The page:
Reach for the sun...or maybe the Vitamin D instead..
Posted Nov 08 2009 8:28pm
Hallowe'en reminds me to turn back the clock and dig out the snow shovel from the storage shed. Morning skies become darker and before I know it, the only sun I will feel on my face is occasional weekends at the ski hill or a well timed midday jog on a south of the border business trip. Time to reach for the sunshine in a bottle, and no, I don't mean the self tanner left over from last year's Cancun vacation. Vitamin D is in the headlines, enjoying its own day in the sun, and for good reason.
The industrial revolution has led us indoors and the digital age has kept us there, in front of our Wiis and laptops. Sunscreen and northern climes contribute even more to a potential vitamin D deficiency scenario. For decades, Vitamin D has been included in multivitamin supplements, but at a level (400 IU) that many researchers and scientists now feel may be below optimal. Why? Because new research shows that many body tissues have receptors for vitamin D and getting sufficient levels of it could substantially reduce the risk for breast, colon, prostate and ovarian cancers (2005 Study - American Journal of Public Health). Some smaller studies theorize that vitamin D has cardiovascular benefits and may help protect against some autoimmune conditions. In fact, recent research suggests that vitamin D may be just as important at helping prevent that winter cold and flu as vitamin C, due to its importance in the regulation of Th1 cells, an important group of immune cells. And we already know how vital vitamin D is in helping the body to absorb calcium to build strong bones and muscles and prevent osteoporosis.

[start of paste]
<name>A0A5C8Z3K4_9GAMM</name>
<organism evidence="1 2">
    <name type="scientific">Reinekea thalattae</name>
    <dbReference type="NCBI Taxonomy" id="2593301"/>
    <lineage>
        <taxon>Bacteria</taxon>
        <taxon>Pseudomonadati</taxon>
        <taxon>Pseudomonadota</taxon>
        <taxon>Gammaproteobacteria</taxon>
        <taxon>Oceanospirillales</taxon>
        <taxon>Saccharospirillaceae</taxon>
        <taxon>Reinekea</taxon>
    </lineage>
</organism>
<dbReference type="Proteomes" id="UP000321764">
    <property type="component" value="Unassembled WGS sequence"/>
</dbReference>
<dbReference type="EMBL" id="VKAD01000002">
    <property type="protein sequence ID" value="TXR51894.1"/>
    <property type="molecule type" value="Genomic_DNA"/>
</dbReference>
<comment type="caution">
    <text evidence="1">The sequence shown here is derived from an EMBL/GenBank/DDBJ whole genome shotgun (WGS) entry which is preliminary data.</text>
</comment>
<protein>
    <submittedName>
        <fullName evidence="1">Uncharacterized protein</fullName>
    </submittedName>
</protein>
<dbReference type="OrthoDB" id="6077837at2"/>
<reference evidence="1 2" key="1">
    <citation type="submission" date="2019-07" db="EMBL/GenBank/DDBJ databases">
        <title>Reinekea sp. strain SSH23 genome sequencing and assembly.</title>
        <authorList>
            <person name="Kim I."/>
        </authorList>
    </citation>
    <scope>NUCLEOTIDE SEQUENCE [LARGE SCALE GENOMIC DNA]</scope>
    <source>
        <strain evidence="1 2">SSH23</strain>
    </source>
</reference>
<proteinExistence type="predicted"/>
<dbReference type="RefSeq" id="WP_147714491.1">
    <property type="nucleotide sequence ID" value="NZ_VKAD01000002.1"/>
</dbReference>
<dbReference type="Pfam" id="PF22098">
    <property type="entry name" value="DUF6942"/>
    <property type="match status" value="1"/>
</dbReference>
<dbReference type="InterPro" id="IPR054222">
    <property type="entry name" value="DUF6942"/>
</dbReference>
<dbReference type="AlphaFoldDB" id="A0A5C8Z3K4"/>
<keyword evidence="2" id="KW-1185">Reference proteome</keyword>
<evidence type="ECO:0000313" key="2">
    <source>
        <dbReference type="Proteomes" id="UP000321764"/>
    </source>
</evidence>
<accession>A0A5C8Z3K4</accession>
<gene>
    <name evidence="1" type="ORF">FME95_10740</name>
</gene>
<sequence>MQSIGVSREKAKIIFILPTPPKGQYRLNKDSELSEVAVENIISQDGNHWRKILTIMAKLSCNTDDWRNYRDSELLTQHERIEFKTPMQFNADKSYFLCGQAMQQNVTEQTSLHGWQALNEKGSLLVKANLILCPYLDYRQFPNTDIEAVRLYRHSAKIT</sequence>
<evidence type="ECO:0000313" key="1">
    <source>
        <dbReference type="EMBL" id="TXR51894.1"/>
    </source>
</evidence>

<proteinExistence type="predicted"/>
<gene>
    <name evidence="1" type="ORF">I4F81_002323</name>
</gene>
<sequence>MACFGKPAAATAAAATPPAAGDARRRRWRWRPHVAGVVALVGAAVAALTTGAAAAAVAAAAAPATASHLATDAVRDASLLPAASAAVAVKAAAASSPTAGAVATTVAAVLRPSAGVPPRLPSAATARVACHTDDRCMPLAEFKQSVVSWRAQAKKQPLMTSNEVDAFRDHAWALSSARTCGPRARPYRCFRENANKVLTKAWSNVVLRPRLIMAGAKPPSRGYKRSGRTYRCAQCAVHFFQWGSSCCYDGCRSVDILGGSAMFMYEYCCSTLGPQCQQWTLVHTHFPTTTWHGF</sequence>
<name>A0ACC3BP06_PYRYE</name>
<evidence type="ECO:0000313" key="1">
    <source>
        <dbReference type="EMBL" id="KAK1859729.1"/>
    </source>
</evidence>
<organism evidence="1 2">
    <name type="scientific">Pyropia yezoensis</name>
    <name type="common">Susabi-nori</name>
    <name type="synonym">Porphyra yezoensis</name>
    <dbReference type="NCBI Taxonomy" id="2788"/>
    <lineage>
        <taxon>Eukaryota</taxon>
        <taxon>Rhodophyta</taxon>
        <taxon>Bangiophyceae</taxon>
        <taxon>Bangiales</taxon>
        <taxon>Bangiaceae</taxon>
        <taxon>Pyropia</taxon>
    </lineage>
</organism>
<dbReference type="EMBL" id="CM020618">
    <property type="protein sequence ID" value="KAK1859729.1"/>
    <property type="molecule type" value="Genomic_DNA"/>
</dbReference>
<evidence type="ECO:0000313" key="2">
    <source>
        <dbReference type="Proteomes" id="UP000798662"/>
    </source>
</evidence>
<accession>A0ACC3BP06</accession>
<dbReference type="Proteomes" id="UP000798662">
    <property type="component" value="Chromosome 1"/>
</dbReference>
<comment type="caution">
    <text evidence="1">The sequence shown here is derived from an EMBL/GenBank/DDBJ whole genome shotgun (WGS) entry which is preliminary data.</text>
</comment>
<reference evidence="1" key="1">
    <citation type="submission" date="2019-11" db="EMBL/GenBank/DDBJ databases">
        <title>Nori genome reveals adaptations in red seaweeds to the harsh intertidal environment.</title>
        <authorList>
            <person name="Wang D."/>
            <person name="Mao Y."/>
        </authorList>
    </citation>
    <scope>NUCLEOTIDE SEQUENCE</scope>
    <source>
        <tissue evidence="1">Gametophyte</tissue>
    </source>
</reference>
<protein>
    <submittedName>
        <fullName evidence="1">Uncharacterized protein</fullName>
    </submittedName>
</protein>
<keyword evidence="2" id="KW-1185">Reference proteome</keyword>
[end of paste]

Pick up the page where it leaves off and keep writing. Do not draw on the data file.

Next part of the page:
Vitamin D is a hormone initially manufactured in the epidermis by exposure to ultraviolet B rays. Unfortunately, other than getting 10 to 15 minutes of sunshine three times a week (without sunscreen), it is difficult to get sufficient amounts from our typical north American diets. It does not occur naturally in most foods (no, not even milk - it is an additive.) Fish high in fat and fatty acids, like salmon, tuna and mackerel all contain vitamin D but unless you are having sushi for lunch everyday, you are likely not getting your share. Vitamin D supplements are relatively inexpensive compared to other vitamins and supplements and can be obtained in liquid or tablet form.
So, how much is enough? Well, there is a cry from some medical and research communities to raise the daily recommended value from 400 IUs to 800 or even 1,000 IUs in order to experience the greatest benefit. The National Academy of Sciences has set 2,000 IU daily as the tolerable upper limit. Vitamin D can have some food and drug interactions. Check with your physician to get the best advice for you and don't jump on the bandwagon if you are taking antacids and magnesium or if you have heart disease and are on medications for it. Additionally, those with kidney disease or lupus should not be taking vitamin D supplements without their doctor's direction.
The recommended daily value will be different for everyone. It will be affected by your health, environment, diet, even the pigment of your skin. However, one thing that is difficult to ignore is that while our lifestyles have changed dramatically over the last few decades, taking us of the sun into cubicles and cars, the recommended daily values for vitamins and minerals hasn't kept pace. Something to think about tomorrow morning, as you stand at the bus stop, in the dark.